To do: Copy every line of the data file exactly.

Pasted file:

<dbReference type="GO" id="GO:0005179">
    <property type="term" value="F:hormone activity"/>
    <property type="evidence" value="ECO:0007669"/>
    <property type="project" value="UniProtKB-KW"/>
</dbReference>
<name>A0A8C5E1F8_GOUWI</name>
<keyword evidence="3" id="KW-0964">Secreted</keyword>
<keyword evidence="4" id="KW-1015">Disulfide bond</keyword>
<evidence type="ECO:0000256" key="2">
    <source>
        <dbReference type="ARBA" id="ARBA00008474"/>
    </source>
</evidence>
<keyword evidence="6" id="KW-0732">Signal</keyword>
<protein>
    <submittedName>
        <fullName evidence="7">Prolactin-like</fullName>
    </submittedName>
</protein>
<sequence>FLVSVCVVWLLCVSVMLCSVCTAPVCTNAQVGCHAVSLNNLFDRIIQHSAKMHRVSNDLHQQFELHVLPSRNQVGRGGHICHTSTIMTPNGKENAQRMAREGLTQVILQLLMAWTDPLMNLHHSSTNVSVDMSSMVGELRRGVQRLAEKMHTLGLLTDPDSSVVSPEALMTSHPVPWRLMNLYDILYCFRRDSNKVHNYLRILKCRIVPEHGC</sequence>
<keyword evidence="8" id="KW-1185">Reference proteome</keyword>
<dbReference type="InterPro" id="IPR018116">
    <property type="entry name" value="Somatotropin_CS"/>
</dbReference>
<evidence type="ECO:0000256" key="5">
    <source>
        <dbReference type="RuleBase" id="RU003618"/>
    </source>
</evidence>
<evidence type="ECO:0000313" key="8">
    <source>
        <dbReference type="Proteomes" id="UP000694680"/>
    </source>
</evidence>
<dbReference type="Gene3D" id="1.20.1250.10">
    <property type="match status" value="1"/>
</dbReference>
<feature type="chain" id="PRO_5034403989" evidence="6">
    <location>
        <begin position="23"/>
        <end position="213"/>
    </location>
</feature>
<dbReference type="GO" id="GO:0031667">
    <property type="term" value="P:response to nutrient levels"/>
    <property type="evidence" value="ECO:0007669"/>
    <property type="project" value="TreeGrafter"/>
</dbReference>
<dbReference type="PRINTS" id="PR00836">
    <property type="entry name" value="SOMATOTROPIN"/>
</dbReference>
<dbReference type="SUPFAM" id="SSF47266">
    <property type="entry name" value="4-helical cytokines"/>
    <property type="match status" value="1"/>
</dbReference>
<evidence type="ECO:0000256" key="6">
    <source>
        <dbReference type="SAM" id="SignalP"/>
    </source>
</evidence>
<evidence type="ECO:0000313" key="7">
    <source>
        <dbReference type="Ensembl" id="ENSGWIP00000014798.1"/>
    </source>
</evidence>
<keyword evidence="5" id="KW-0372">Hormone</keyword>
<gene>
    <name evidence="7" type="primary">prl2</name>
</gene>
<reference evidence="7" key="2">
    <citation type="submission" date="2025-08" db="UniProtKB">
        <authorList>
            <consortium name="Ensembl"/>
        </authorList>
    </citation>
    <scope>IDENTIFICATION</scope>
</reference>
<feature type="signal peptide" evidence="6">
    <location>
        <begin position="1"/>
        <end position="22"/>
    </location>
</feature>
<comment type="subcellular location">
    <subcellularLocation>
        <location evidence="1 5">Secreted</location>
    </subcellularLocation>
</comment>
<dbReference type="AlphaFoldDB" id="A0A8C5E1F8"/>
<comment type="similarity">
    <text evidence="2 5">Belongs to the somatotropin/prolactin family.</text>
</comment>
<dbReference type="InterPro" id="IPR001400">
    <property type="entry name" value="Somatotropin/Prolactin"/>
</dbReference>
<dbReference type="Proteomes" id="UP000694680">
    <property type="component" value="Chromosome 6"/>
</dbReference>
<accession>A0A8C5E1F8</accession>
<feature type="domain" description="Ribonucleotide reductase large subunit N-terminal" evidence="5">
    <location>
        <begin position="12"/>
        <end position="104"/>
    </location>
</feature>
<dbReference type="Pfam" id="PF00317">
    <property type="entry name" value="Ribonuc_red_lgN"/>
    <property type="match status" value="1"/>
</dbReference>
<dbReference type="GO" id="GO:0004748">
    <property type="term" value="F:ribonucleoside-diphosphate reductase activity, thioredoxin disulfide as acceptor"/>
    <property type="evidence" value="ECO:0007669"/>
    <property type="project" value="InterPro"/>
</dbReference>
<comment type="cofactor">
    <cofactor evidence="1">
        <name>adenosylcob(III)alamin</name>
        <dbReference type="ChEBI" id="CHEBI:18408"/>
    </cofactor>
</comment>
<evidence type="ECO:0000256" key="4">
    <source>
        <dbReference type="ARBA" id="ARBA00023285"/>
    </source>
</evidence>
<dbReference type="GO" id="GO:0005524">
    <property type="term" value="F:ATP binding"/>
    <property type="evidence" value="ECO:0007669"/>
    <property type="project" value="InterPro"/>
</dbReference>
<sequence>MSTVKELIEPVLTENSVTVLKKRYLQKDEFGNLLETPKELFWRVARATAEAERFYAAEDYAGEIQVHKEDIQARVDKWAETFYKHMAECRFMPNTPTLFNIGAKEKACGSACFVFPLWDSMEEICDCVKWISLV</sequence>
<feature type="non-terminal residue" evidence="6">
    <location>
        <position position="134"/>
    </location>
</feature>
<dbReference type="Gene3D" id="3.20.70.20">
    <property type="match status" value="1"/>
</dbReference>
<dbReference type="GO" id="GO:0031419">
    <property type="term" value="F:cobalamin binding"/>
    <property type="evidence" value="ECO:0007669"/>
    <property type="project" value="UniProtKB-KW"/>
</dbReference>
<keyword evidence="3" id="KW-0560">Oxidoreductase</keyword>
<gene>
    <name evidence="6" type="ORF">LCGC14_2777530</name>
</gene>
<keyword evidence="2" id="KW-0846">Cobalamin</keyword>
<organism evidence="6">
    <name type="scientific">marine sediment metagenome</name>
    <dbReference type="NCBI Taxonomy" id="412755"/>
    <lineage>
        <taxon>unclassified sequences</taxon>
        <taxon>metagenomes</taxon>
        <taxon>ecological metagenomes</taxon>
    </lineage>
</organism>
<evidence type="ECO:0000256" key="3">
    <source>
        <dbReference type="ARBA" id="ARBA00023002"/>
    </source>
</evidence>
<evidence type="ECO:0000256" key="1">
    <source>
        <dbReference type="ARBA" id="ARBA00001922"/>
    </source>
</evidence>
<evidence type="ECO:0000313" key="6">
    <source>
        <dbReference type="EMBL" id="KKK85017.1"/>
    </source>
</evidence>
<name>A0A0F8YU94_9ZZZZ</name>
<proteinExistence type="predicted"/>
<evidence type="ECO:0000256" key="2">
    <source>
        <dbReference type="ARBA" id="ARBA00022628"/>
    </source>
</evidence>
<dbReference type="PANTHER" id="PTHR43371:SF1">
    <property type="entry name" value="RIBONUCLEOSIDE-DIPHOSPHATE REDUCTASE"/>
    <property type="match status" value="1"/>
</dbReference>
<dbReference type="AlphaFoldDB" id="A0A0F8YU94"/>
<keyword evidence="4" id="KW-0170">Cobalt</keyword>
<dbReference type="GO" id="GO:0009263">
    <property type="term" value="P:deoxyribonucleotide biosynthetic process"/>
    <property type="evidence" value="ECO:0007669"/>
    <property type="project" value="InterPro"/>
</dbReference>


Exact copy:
<dbReference type="GO" id="GO:0005179">
    <property type="term" value="F:hormone activity"/>
    <property type="evidence" value="ECO:0007669"/>
    <property type="project" value="UniProtKB-KW"/>
</dbReference>
<name>A0A8C5E1F8_GOUWI</name>
<keyword evidence="3" id="KW-0964">Secreted</keyword>
<keyword evidence="4" id="KW-1015">Disulfide bond</keyword>
<evidence type="ECO:0000256" key="2">
    <source>
        <dbReference type="ARBA" id="ARBA00008474"/>
    </source>
</evidence>
<keyword evidence="6" id="KW-0732">Signal</keyword>
<protein>
    <submittedName>
        <fullName evidence="7">Prolactin-like</fullName>
    </submittedName>
</protein>
<sequence>FLVSVCVVWLLCVSVMLCSVCTAPVCTNAQVGCHAVSLNNLFDRIIQHSAKMHRVSNDLHQQFELHVLPSRNQVGRGGHICHTSTIMTPNGKENAQRMAREGLTQVILQLLMAWTDPLMNLHHSSTNVSVDMSSMVGELRRGVQRLAEKMHTLGLLTDPDSSVVSPEALMTSHPVPWRLMNLYDILYCFRRDSNKVHNYLRILKCRIVPEHGC</sequence>
<keyword evidence="8" id="KW-1185">Reference proteome</keyword>
<dbReference type="InterPro" id="IPR018116">
    <property type="entry name" value="Somatotropin_CS"/>
</dbReference>
<evidence type="ECO:0000256" key="5">
    <source>
        <dbReference type="RuleBase" id="RU003618"/>
    </source>
</evidence>
<evidence type="ECO:0000313" key="8">
    <source>
        <dbReference type="Proteomes" id="UP000694680"/>
    </source>
</evidence>
<dbReference type="Gene3D" id="1.20.1250.10">
    <property type="match status" value="1"/>
</dbReference>
<feature type="chain" id="PRO_5034403989" evidence="6">
    <location>
        <begin position="23"/>
        <end position="213"/>
    </location>
</feature>
<dbReference type="GO" id="GO:0031667">
    <property type="term" value="P:response to nutrient levels"/>
    <property type="evidence" value="ECO:0007669"/>
    <property type="project" value="TreeGrafter"/>
</dbReference>
<dbReference type="PRINTS" id="PR00836">
    <property type="entry name" value="SOMATOTROPIN"/>
</dbReference>
<dbReference type="SUPFAM" id="SSF47266">
    <property type="entry name" value="4-helical cytokines"/>
    <property type="match status" value="1"/>
</dbReference>
<evidence type="ECO:0000256" key="6">
    <source>
        <dbReference type="SAM" id="SignalP"/>
    </source>
</evidence>
<evidence type="ECO:0000313" key="7">
    <source>
        <dbReference type="Ensembl" id="ENSGWIP00000014798.1"/>
    </source>
</evidence>
<keyword evidence="5" id="KW-0372">Hormone</keyword>
<gene>
    <name evidence="7" type="primary">prl2</name>
</gene>
<reference evidence="7" key="2">
    <citation type="submission" date="2025-08" db="UniProtKB">
        <authorList>
            <consortium name="Ensembl"/>
        </authorList>
    </citation>
    <scope>IDENTIFICATION</scope>
</reference>
<feature type="signal peptide" evidence="6">
    <location>
        <begin position="1"/>
        <end position="22"/>
    </location>
</feature>
<comment type="subcellular location">
    <subcellularLocation>
        <location evidence="1 5">Secreted</location>
    </subcellularLocation>
</comment>
<dbReference type="AlphaFoldDB" id="A0A8C5E1F8"/>
<comment type="similarity">
    <text evidence="2 5">Belongs to the somatotropin/prolactin family.</text>
</comment>
<dbReference type="InterPro" id="IPR001400">
    <property type="entry name" value="Somatotropin/Prolactin"/>
</dbReference>
<dbReference type="Proteomes" id="UP000694680">
    <property type="component" value="Chromosome 6"/>
</dbReference>
<accession>A0A8C5E1F8</accession>
<feature type="domain" description="Ribonucleotide reductase large subunit N-terminal" evidence="5">
    <location>
        <begin position="12"/>
        <end position="104"/>
    </location>
</feature>
<dbReference type="Pfam" id="PF00317">
    <property type="entry name" value="Ribonuc_red_lgN"/>
    <property type="match status" value="1"/>
</dbReference>
<dbReference type="GO" id="GO:0004748">
    <property type="term" value="F:ribonucleoside-diphosphate reductase activity, thioredoxin disulfide as acceptor"/>
    <property type="evidence" value="ECO:0007669"/>
    <property type="project" value="InterPro"/>
</dbReference>
<comment type="cofactor">
    <cofactor evidence="1">
        <name>adenosylcob(III)alamin</name>
        <dbReference type="ChEBI" id="CHEBI:18408"/>
    </cofactor>
</comment>
<evidence type="ECO:0000256" key="4">
    <source>
        <dbReference type="ARBA" id="ARBA00023285"/>
    </source>
</evidence>
<dbReference type="GO" id="GO:0005524">
    <property type="term" value="F:ATP binding"/>
    <property type="evidence" value="ECO:0007669"/>
    <property type="project" value="InterPro"/>
</dbReference>
<sequence>MSTVKELIEPVLTENSVTVLKKRYLQKDEFGNLLETPKELFWRVARATAEAERFYAAEDYAGEIQVHKEDIQARVDKWAETFYKHMAECRFMPNTPTLFNIGAKEKACGSACFVFPLWDSMEEICDCVKWISLV</sequence>
<feature type="non-terminal residue" evidence="6">
    <location>
        <position position="134"/>
    </location>
</feature>
<dbReference type="Gene3D" id="3.20.70.20">
    <property type="match status" value="1"/>
</dbReference>
<dbReference type="GO" id="GO:0031419">
    <property type="term" value="F:cobalamin binding"/>
    <property type="evidence" value="ECO:0007669"/>
    <property type="project" value="UniProtKB-KW"/>
</dbReference>
<keyword evidence="3" id="KW-0560">Oxidoreductase</keyword>
<gene>
    <name evidence="6" type="ORF">LCGC14_2777530</name>
</gene>
<keyword evidence="2" id="KW-0846">Cobalamin</keyword>
<organism evidence="6">
    <name type="scientific">marine sediment metagenome</name>
    <dbReference type="NCBI Taxonomy" id="412755"/>
    <lineage>
        <taxon>unclassified sequences</taxon>
        <taxon>metagenomes</taxon>
        <taxon>ecological metagenomes</taxon>
    </lineage>
</organism>
<evidence type="ECO:0000256" key="3">
    <source>
        <dbReference type="ARBA" id="ARBA00023002"/>
    </source>
</evidence>
<evidence type="ECO:0000256" key="1">
    <source>
        <dbReference type="ARBA" id="ARBA00001922"/>
    </source>
</evidence>
<evidence type="ECO:0000313" key="6">
    <source>
        <dbReference type="EMBL" id="KKK85017.1"/>
    </source>
</evidence>
<name>A0A0F8YU94_9ZZZZ</name>
<proteinExistence type="predicted"/>
<evidence type="ECO:0000256" key="2">
    <source>
        <dbReference type="ARBA" id="ARBA00022628"/>
    </source>
</evidence>
<dbReference type="PANTHER" id="PTHR43371:SF1">
    <property type="entry name" value="RIBONUCLEOSIDE-DIPHOSPHATE REDUCTASE"/>
    <property type="match status" value="1"/>
</dbReference>
<dbReference type="AlphaFoldDB" id="A0A0F8YU94"/>
<keyword evidence="4" id="KW-0170">Cobalt</keyword>
<dbReference type="GO" id="GO:0009263">
    <property type="term" value="P:deoxyribonucleotide biosynthetic process"/>
    <property type="evidence" value="ECO:0007669"/>
    <property type="project" value="InterPro"/>
</dbReference>